graph 3 bis - investment by round and type of application

4) Geographic distribution of investments: Beijing, the capital of Chinese NewSpace

Predictably, almost all of the funds were raised in Beijing, China’s capital of NewSpace. A Previous study by China Aerospace Blog based on 40 Chinese space start-ups showed that 70% of all NewSpace start-ups in China were headquartered in Beijing. FutureAerospace’s 2018 report shows that among the 34 rounds of fundraising (excluding listed companies), 28 were done in Beijing, – 82% -. In value, the Chinese capital’s domination is even clearer: 2.089 billion USD, 89% of all countrywide investments.

graph 4 bis - geographic distribution

5) Remarkable start-ups of 2018

Among some of the more remarkable start-ups in 2018 were:

  • Landspace: rocket manufacturer founded in 2015 in Beijing. Currently designing a small solid-fuel rocket Zhuque-1 and a larger methalox medium lift Zhuque-2 (4000 kg to LEO). In 2018, Landspace raised 500 billion RMB in 2 rounds (B and B+), from  VC companies including China Growth Capital and Goldwind.
  • One Space: also founded in 2015 in Beijing, OneSpace is working on the OS-M solid light rockets. The company similarly raised 500 million RMB in 2018 in 2 rounds, raising the company’s estimated value to 800 million RMB. Among the backers of One Space are China Merchants Capital.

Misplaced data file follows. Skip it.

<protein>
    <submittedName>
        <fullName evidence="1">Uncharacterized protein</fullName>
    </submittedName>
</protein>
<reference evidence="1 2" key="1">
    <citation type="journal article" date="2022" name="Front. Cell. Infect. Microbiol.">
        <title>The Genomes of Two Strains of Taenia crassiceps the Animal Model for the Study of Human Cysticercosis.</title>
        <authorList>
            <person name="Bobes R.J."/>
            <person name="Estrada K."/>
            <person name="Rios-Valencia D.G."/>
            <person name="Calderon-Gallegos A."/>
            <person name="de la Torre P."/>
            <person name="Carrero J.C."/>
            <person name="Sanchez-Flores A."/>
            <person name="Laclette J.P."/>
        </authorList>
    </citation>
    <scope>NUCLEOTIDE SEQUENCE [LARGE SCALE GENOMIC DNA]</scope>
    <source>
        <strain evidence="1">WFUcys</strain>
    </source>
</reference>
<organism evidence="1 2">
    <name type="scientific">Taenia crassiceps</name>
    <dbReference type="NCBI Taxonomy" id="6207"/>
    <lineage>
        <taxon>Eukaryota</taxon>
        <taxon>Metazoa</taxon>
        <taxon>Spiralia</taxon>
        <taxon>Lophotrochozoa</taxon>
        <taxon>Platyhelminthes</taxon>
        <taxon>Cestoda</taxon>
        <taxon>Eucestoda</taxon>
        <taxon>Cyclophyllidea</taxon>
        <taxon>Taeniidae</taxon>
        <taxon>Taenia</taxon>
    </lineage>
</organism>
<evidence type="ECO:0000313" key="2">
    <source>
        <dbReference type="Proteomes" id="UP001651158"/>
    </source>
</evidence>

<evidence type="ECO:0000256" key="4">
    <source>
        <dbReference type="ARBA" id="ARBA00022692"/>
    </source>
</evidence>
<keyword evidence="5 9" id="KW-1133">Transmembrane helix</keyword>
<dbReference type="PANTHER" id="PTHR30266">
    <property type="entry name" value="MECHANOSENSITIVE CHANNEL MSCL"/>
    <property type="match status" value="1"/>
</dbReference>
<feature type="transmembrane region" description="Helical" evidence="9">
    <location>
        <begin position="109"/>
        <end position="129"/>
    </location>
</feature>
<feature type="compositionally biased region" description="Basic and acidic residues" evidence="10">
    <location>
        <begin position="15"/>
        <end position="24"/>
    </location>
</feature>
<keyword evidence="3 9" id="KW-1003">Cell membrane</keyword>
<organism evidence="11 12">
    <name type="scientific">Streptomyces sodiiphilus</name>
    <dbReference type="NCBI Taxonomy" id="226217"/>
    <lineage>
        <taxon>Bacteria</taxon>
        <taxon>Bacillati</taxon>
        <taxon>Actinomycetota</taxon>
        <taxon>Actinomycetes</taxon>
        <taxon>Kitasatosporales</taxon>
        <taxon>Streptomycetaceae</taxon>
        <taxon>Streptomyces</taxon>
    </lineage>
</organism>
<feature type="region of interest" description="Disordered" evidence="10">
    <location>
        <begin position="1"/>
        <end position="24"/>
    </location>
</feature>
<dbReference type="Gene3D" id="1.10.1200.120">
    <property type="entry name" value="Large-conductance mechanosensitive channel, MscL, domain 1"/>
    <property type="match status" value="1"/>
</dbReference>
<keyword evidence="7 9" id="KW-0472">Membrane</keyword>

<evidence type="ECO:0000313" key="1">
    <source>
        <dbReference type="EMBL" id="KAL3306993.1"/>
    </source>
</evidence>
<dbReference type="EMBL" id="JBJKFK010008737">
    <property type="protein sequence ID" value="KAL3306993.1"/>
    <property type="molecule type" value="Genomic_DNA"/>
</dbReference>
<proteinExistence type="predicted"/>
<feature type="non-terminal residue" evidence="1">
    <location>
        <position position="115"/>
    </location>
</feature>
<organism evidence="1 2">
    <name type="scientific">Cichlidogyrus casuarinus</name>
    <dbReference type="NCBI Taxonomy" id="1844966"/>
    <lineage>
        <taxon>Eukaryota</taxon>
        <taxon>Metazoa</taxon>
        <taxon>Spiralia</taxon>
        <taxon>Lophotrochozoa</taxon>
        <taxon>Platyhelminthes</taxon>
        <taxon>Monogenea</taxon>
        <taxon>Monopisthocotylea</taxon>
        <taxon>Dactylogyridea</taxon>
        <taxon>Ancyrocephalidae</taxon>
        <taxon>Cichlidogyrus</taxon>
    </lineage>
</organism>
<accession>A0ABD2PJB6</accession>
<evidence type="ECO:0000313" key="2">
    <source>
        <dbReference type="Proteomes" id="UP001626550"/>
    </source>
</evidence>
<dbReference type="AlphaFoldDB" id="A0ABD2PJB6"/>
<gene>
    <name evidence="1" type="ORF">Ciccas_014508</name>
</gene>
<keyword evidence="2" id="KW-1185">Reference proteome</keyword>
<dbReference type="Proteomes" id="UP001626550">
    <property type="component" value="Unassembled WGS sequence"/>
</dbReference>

• iSpace: iSpace China (not to be confused with iSpace, another space start-up in Japan), was founded in 2016. Similar to Landspace, iSpace is also developing a solid small rocket (300 kg to LEO) and a larger, reuseable methalox medium-size rocket. It launched two suborbital rockets in 2018, Hyperbola 1S and 1Z. The first orbital flight is planned in the first half of 2019. Among VC companies investing in iSpace are CDH Investments and Matrix Capital China.
  • Galaxy Space: founded in 2016 in Beijing, Galaxy Space is a communications micro-satellite manufacturer. It raised 100 million RMB in an A+ round in 2018 [6]. Investors include prestigious VCs like Shunwei Capital and IDG Capital China.
  • Commsat: based in Beijing and founded in 2015, Commsat is a satellite subsystem manufacturer, which has delivered multiple modules already for Chinese micro-satellites launched in 2017 and 2018. It raised over 200 million RMB in two rounds (A and A+) in 2018. Investors include Junzi Capital and SkyChee Ventures [7].
  • Mino Space: Mino Space is a micro-satellite manufacturer founded in 2017 in Beijing. It has already built several micro-satellites such as Weilai-1, launched in october 2018 on a Landspace rocket (which failed).


[1] https://www.chinamoneynetwork.com/2019/01/03/cdh-invests-series-a-round-in-chinas-private-aerospace-company-ispace

[2] https://36kr.com/p/5172188.html

[3] https://36kr.com/p/5174039.html

[4] http://www.futureaerospace.com/

[5] https://spacenews.com/chinese-companies-onespace-and-ispace-are-preparing-for-first-orbital-launches/

[6] https://www.crunchbase.com/organization/galaxy-space#section-funding-rounds

[7] https://www.crunchbase.com/organization/commsat#section-investors